By Jenny Neyman
The clock is ticking on the open enrollment period to sign up for heath insurance under the Affordable Care Act, but navigating the acronym-laden options, deciphering plan benefits and the pressure of making the best decision for your health and your wallet can be a real headache. Peninsula Community Health Services is there to help.
Tina Minster is a health insurance “navigator” with PCHS, specializing in outreach and enrollment. Friday, she set up shop for three hours in the Soldotna Public Library, and had 20 people come visit with her, and takes her services much farther afield, as well.
“I host events, I do follow-up appointments, I go to people’s homes that may not be able to get out. I’ll go to coffee shops, I’ve been down to the beach while people are dip-netting,” she said. “I’ve been on the boat with people, fishing captains that are going to need help. I’ll take my pocket full of business cards, and wherever I go I’ll be standing in a grocery line, ‘Hey, do you need help understanding what your responsibilities are? Do you have insurance? Do you know anyone that needs insurance?’ I’m kind of outgoing, so that really helps a lot.”
She fields a lot of questions about Medicaid and Medicare and can walk people through the enrollment process online on healthcare.gov to see if they qualify for subsidies under the Affordable Care Act. If Minster can’t answer a question, she can refer to someone who can, such as a private insurance broker, Native health services or veterans health services.
Her last client of the day, Betty, and her husband are trying to figure out heath care coverage now that they’re retired. She’s covered under Indian Health Services, but isn’t sure how to integrate that with the Affordable Care Act — or “Obamacare” — while her husband is trying to decide how much coverage he needs under Medicare.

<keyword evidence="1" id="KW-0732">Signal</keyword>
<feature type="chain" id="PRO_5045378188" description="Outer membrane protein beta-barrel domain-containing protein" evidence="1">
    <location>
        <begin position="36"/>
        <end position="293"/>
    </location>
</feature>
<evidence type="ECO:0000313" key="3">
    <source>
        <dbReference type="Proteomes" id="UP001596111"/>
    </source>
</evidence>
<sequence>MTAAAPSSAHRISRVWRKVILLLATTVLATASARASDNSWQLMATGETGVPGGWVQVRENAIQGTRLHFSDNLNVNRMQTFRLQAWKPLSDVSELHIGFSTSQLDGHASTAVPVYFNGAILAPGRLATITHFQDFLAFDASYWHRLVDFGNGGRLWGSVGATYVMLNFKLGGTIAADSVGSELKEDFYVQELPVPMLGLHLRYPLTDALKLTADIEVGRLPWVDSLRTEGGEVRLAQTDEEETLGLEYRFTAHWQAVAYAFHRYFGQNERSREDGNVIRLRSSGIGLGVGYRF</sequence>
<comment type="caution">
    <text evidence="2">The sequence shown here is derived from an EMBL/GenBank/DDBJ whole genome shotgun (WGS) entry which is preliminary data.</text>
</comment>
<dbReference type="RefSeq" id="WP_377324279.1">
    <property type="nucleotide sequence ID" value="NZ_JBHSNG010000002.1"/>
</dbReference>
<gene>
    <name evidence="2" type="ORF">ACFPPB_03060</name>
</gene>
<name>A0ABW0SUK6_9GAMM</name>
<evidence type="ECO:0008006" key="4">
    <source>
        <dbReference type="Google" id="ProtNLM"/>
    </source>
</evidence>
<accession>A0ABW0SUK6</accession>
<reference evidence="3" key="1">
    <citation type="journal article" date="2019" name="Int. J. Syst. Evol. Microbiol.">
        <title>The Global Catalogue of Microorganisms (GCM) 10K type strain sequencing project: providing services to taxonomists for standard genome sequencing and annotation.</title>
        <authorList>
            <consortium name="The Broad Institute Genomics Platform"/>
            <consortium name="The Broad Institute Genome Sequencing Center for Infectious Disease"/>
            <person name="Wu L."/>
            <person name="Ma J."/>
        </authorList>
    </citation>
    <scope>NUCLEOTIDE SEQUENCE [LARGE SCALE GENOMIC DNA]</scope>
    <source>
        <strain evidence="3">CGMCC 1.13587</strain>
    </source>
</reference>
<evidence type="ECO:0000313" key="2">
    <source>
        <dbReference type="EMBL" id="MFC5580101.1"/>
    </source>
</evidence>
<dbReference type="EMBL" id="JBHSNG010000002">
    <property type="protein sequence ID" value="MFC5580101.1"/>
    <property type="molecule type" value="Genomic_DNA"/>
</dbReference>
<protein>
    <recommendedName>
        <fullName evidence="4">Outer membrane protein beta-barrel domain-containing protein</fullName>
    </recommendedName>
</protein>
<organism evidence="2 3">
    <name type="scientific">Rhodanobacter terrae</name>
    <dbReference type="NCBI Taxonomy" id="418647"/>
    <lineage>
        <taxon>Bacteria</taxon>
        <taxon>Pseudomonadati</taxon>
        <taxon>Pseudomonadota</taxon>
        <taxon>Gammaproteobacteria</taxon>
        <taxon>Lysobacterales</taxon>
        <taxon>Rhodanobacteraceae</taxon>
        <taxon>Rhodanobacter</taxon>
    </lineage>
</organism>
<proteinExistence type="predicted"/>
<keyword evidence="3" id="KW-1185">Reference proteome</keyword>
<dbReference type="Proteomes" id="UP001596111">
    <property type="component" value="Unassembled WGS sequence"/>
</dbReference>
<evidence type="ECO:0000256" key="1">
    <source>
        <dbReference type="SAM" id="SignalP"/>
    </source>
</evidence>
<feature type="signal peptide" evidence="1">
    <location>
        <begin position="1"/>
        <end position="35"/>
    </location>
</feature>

“Which way do you go? When can you get signed up? So we’re trying to get that in order, and he wants to be completely covered, like Medicare A, B and C and supplemental,” Betty said.
They want to take care of their health, but don’t want to spend any more than they have to.
“And then with me, I have Indian Heath Services, so have the exemption with that with Obamacare,” she said. “And I’m on Social Security. So you’re retired, this is what you get — you get Part A, and there’s certain things it covers, then Part B covers something else, but I want to know the advantages of why should I get Part B,” Betty said.
It gets pretty complicated.
“I don’t know which way to go,” she said. “And then, am I taking a chance if I travel? How do I get to them (IHS) if I need to go to a hospital? How do I check ahead? What if something happens to me? If I’m knocked out, does my husband call and say, ‘OK, you need to cover this?’”